Real time jobs report data summary. Figures are based on the latest data provided by the Bureau of Labor Statistics (BLS.gov). All jobs numbers are for non-farm employment.
For local jobs report data, click here.
3 Things to Know About the National Jobs Report
The Bureau of Labor Statistics (BLS) reported the U.S. unemployment rate ticked up slightly to 3.6%. 128,000 jobs were added in October, just slightly below September figures. Despite predictions that the General Motors strike would cause October job gains to take a massive hit, Jon Hill, BMO fixed income strategist, claims that it’s the non-manufacturing roles that reflect the vast majority of the U.S. economy. “We’re a services economy. Until we see broad-based spillover on the services side, it makes sense for the Fed to stay on hold.”
Regionally, the Bureau of Labor Statistics breaks down the state and metro unemployment rates one month behind the national breakdown. Those numbers will be released mid-month every month.
Here are 3 other things to know about October’s jobs report:
The Labor Force Participation Rate: The labor force participation rate was little changed at 63.3% during October and the employment population ratio held at 61%. Today, with employers’ hands forced by a candidate-driven labor market in which it’s difficult to find sufficient candidates, most of America’s companies face a crucial decision: to loosen—or to not loosen—their hiring requirements for temporary workers— requirements such as education, experience, background checks and drug screening. We recently released a report surveying 500+ hiring managers in the U.S. which will help you decide if loosening temporary job requirements is right for your company.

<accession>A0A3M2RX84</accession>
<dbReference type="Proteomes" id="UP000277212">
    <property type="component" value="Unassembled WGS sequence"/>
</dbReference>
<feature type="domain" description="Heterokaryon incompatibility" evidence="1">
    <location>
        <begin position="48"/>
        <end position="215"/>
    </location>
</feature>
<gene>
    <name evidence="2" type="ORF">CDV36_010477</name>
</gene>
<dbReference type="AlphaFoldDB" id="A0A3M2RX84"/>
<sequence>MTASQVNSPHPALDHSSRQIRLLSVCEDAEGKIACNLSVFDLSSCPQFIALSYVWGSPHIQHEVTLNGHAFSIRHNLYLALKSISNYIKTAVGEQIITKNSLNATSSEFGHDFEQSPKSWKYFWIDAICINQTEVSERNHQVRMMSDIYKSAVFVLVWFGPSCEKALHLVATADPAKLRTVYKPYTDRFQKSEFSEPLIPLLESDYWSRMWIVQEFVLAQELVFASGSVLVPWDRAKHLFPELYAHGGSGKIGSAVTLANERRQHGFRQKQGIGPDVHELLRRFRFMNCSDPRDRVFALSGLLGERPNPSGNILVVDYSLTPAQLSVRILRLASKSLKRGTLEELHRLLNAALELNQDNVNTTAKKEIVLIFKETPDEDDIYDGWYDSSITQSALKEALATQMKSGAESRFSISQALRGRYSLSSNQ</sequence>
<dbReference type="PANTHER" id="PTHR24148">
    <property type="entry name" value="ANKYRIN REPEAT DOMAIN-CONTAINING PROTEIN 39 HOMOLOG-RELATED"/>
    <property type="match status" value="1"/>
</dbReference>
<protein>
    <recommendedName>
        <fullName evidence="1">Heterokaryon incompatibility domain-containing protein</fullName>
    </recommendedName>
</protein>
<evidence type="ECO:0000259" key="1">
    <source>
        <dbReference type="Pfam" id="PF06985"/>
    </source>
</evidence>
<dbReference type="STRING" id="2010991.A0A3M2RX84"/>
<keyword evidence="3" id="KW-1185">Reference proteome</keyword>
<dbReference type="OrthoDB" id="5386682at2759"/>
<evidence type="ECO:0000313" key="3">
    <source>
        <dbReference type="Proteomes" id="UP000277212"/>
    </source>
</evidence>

Wage Growth Accelerating: In October, average hourly earnings rose by 6 cents. It’s no secret that wages have lagged behind job growth amid a recovering economy, and a common question has been the following: When will many companies’ newfound financial health, compared to their compromised financial health during the recession, trickle down to their employees in the form of pay? It looks like the answer is now. Read The New York Times’ article “Why Wages Are Finally Rising, 10 Years After the Recession” for a detailed breakdown of U.S. wage growth.
Strong Economy, Weak Labor Market : America’s economy has been on a long, uphill road since the infamous 2008-09 recession. Now, roughly a decade later, we’re near the top of that hill. Good news, right? Well, it’s mostly good news. That’s because it comes with a bit of bad news, too: Today, there are far less people looking for work, making it difficult to hire enough qualified temporary and permanent workers. So, what can you do to overcome this problem and find and retain workers? While there’s no silver bullet, we’ve illustrated several measures on our blog that you can take to hire workers and keep them on board long-term, or at least for the duration of their assignments.